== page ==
Lawrence Bender Helped Keep Reservoir Dogs’ Budget Under Control

Reservoir Dogs consistently gains a mention for changing people’s perspectives on how screenwriting can be done. The basic narrative concept established many decades before was turned on its proverbial head when Reservoir Dogs hit art house screens in 1992. Quentin Tarantino deserves tremendous credit for his writing ability. Lawrence Bender should receive cheers, too. Aspects of the screenwriting worked in concert with the ability to produce the film at a reasonable budget. Without the guiding hand of a skilled producer such as Lawrence Bender, Reservoir Dogs’ budget might have skyrocketed upwards. The impact of an out-of-control budget on Tarantino’s career can’t be overstated.

One of the intriguing aspects of Reservoir Dogs involves the brutal diamond heist appearing offscreen. This changes the dramatic and narrative structure of the film immensely. By keeping the shootout off the screen, audiences must listen to what the characters say about the events. This helps the dialogue-heavy film. Reservoir Dogs succeeds thanks to the unique characters and sharp dialogue. Eliminating the shootout gives audiences a reason to hang on what the characters say.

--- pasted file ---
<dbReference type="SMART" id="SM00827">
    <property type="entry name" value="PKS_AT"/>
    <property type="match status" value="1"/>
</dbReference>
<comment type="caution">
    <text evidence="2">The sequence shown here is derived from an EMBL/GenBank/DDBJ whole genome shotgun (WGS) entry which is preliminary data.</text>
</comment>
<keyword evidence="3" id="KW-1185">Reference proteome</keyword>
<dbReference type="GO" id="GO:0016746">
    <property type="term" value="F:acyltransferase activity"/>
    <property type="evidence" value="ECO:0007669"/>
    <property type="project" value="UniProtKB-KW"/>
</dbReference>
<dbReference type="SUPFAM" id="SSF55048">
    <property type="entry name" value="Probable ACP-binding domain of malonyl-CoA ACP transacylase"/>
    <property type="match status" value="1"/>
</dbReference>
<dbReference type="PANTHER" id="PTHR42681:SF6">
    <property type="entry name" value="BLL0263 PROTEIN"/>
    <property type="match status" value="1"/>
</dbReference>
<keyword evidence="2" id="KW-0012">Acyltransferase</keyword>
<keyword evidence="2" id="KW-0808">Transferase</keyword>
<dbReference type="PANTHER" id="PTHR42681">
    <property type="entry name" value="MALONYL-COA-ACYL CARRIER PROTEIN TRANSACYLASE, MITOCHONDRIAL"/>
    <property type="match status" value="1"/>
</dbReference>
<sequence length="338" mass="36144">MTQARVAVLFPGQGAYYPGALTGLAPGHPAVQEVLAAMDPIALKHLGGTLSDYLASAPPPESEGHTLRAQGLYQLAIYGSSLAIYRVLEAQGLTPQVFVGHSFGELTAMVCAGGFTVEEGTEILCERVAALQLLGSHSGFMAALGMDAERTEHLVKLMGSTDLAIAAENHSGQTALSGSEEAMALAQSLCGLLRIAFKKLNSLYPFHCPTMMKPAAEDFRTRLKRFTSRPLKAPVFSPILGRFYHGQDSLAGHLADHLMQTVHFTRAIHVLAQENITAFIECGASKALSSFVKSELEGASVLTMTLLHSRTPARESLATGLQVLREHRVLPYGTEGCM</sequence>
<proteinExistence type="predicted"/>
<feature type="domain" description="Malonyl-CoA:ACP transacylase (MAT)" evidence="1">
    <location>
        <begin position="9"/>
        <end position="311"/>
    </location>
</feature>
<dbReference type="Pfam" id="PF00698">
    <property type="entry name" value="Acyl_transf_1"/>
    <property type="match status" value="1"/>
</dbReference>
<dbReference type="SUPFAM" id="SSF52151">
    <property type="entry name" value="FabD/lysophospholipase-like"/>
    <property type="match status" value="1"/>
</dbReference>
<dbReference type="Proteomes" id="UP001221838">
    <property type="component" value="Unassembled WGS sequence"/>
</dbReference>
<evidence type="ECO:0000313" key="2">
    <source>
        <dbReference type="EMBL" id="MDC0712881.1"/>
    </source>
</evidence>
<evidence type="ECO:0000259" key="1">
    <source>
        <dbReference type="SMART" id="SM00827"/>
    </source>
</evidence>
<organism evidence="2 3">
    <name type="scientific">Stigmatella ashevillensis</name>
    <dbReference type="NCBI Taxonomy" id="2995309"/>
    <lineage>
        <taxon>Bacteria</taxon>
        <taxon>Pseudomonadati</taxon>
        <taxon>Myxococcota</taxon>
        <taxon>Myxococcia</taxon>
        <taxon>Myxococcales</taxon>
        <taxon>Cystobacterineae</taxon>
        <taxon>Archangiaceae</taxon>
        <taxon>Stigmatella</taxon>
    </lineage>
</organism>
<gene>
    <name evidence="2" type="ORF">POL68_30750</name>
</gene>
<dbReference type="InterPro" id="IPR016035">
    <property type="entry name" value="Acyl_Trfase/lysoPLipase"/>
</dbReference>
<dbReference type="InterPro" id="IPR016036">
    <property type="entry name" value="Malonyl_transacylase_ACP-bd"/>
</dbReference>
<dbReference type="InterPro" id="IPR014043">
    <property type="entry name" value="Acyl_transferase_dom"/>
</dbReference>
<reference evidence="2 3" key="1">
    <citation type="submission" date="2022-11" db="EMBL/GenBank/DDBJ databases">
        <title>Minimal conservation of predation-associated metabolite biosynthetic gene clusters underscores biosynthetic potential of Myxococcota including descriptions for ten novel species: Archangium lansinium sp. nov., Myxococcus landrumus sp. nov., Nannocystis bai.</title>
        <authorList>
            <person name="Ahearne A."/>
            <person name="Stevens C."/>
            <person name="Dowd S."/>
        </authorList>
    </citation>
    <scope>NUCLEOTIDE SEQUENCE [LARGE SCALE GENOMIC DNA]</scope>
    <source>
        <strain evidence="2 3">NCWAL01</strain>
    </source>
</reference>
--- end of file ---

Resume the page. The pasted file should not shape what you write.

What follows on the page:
Such a decision wasn’t exclusive to a screenwriter’s desire to dazzle viewers. A major shootout between crooks and the police in a jewelry store couldn’t be done without spending significant money. $1.5 million was all the production house had to invest in the making of Reservoir Dogs.

Lawrence Bender understood the movie was only going to gain a limited release. Therefore, the budget couldn’t rise to the point recouping the investment would be impossible. Although Bender’s background combines the unusual mix of a formal education in civil engineering and a professional career in dance, he understood how to keep an eye on a motion picture’s bottom line. Such wisdom came long before his eventual Oscar nominations.

Reservoir Dogs needed to make its initial investment back. A “money loser” wouldn’t exactly lend help to Quentin Tarantino and Lawrence Bender’s careers. Reservoir Dogs, while an outstanding film in its own right, mainly served as an audition for bigger films for the director and producer. Why would a studio hire people who produced a costly financial failure?